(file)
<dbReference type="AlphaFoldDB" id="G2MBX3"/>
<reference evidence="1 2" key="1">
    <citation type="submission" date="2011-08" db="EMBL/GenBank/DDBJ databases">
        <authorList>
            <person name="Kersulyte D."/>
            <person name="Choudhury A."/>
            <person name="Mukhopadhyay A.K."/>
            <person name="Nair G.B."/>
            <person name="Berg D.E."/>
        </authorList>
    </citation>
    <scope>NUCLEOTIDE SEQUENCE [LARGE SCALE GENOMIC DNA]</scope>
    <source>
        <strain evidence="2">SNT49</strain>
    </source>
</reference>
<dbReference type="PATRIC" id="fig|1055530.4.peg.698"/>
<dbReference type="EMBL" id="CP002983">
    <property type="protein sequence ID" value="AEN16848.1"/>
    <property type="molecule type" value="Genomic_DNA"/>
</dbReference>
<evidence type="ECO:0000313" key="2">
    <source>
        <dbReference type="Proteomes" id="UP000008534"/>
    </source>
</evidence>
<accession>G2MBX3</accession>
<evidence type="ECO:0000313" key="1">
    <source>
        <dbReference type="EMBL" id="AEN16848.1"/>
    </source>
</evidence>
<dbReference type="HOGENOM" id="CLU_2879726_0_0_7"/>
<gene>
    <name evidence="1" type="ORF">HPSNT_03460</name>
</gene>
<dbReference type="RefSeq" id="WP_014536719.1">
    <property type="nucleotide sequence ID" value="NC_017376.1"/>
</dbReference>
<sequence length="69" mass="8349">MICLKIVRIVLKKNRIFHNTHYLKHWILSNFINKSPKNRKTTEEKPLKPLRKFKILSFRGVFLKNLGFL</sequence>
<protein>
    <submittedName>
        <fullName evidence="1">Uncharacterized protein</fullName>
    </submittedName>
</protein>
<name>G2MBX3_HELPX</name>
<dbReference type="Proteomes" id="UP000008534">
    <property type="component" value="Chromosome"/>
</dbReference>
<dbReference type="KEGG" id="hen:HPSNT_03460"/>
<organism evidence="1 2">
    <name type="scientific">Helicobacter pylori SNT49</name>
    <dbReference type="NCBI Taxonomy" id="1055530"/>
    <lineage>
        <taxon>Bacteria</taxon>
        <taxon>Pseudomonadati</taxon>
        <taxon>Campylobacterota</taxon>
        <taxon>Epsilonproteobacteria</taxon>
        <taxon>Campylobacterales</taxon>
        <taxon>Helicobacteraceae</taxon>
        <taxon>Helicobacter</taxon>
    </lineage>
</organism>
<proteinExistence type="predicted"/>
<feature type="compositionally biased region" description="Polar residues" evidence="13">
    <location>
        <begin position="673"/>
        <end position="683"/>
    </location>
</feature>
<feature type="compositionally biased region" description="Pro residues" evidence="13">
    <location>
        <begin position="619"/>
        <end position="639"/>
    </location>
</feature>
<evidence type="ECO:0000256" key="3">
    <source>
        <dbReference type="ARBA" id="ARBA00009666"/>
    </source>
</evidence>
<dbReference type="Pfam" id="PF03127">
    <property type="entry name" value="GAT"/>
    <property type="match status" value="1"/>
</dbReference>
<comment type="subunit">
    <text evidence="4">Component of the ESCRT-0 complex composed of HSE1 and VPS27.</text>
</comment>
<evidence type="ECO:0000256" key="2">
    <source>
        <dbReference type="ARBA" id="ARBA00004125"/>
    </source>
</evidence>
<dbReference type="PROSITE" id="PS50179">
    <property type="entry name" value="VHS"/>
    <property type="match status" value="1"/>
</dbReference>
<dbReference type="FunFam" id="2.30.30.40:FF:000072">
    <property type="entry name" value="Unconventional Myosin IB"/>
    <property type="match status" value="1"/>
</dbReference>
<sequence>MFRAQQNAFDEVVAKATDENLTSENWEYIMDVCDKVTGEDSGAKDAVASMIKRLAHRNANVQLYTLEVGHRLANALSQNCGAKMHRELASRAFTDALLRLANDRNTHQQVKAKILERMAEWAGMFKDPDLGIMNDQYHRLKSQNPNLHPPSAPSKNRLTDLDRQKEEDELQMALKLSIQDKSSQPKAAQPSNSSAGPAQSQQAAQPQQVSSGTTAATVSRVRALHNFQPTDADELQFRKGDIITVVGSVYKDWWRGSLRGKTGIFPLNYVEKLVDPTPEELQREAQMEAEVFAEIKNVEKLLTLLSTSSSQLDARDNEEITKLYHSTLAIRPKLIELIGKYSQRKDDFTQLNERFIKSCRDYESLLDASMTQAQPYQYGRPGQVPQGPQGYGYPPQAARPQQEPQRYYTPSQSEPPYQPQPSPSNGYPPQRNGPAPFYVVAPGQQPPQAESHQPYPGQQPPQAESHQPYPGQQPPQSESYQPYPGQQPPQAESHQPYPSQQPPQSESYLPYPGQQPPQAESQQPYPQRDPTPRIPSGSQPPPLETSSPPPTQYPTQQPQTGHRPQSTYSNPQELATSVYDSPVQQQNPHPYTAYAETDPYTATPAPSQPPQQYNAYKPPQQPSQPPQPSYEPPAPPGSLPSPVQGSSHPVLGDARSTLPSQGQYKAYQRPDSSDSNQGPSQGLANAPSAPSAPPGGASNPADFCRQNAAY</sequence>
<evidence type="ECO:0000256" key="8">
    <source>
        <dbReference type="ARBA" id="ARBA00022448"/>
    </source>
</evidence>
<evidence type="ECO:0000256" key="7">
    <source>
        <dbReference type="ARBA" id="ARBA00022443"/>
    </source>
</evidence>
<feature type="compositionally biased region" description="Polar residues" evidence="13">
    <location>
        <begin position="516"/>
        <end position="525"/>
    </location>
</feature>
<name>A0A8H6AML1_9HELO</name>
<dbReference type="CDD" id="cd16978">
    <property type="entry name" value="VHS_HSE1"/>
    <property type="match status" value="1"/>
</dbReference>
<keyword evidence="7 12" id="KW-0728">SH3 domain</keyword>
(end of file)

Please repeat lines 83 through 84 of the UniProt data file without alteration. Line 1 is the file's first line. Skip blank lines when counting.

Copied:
    <property type="entry name" value="GAT"/>
    <property type="match status" value="1"/>